and stadddThere is a large variety of sizes, shapes, and types of historic signs throughout the county. Historic Larimer County hopes to (slowly, over time) change that. As new buildings are landmarked or older historic signs need to be replaced, the goal is that property owners will turn to HLC for a sign that will match others throughout Northern Colorado. Eventually, once enough signs have been placed, a resident of Fort Collins could visit another part of the county, such as Berthoud, and see a sign from a distance, recognize the shape, and know that they’ve found a historic sign. This will not only provides a sense of continuity throughout the county, but it will also enable people, whether tourists or locals, to quickly identify historic signs wherever they are.
How the program works:
- Property owner initiates discussion by contacting an HLC Board Member. The property owner will then be put in touch with whoever is in charge of the sign program at the time. (It’s currently Meg and Cheryl working most closely on this project.)
- Together the program coordinator and property owner will determine the best size for the sign, how much content the sign will include, and how the sign will be mounted (most likely on a metal stand, but it’s possible some signs could be carefully mounted on buildings).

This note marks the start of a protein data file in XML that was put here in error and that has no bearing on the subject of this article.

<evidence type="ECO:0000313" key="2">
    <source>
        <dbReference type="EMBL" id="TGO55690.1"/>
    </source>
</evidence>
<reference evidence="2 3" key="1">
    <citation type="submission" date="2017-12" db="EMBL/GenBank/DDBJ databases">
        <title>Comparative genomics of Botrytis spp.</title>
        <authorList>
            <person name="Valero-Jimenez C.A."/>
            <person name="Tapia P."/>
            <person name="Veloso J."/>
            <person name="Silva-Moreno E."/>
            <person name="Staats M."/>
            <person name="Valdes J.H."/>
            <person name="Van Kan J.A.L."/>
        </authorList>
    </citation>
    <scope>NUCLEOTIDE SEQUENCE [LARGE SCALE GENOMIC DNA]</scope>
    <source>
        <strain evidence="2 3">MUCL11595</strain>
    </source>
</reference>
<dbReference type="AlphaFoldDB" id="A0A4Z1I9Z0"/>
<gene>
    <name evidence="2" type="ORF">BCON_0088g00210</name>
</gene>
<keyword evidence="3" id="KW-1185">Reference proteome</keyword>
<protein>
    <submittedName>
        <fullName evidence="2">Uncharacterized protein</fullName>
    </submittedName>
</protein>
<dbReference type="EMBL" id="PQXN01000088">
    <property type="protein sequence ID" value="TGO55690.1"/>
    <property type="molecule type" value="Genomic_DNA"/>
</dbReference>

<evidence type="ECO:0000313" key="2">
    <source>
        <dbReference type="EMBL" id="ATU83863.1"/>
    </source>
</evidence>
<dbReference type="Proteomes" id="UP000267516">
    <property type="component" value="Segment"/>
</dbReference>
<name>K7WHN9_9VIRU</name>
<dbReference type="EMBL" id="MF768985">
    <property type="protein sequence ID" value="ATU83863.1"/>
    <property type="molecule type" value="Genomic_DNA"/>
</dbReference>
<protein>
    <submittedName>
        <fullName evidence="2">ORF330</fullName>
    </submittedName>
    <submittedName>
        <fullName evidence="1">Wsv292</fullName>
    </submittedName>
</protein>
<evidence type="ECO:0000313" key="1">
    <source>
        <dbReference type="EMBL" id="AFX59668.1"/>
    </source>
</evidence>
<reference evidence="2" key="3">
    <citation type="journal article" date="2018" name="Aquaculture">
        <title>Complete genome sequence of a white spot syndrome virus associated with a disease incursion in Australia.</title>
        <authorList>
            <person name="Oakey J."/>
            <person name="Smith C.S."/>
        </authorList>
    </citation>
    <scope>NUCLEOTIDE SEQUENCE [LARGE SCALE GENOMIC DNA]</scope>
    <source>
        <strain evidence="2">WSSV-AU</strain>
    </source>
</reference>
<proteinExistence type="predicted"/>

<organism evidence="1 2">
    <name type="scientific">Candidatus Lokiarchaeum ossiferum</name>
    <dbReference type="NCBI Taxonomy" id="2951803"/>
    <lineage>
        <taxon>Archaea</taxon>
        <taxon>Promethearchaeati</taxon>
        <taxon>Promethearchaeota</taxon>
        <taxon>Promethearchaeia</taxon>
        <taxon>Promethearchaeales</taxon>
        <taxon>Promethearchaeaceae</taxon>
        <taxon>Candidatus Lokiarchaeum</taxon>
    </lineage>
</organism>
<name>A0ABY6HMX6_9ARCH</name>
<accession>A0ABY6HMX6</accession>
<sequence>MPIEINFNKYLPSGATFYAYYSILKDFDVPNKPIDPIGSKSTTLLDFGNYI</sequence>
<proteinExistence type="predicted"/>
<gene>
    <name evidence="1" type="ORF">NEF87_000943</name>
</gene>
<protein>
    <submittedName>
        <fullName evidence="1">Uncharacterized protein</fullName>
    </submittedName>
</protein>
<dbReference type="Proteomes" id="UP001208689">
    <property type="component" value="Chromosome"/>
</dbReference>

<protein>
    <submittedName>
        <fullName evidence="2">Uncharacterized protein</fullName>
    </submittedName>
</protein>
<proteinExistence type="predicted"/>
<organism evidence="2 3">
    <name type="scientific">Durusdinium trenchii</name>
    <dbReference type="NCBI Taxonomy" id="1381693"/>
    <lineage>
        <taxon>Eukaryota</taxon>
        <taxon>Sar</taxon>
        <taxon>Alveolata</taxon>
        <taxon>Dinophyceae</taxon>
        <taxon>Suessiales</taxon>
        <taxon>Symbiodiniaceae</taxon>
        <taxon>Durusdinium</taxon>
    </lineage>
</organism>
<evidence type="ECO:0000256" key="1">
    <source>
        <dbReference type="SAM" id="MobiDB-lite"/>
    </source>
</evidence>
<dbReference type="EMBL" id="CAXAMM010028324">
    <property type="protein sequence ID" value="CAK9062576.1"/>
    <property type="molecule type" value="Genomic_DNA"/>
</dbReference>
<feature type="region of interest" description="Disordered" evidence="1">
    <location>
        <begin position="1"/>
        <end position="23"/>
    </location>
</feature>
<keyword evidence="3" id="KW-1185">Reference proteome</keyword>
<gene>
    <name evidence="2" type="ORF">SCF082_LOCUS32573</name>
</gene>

- Someone from HLC will conduct research on the building in order to provide the content for the sign.
- The HLC board and the property owner will be provided with a proof of the sign to check for typos, to suggest changes to layout, etc.
- Once the final design has been agreed upon, the HLC representative will send the design to the printer.
- The cost of the sign printing and stand will be split evenly between the property owner and the HLC Sign Program fund.
- Once the sign is mounted, HLC may want to hold an unveiling ceremony (with an invitation to the press) to announce the new sign. (This is more the case for commercial properties than residential… unless the residential property owner would really like a ceremony or the residential property is a house museum or something along those lines.)
- A web page will be added to the HLC website including an image of the sign and possibility additional information about the historic place that wasn’t included on the sign.
- Eventually, as more and more signs are placed, walking/biking/driving tours will be designed to help guide people to signs throughout the county.
The first sign placed by Historic Larimer County was on the Montezuma Fuller house located at 226 W. Magnolia in Fort Collins. The house had received a historic marker in 1976, but the sign was vandalized in 2014. Historic Larimer County provided a new sign in 2020.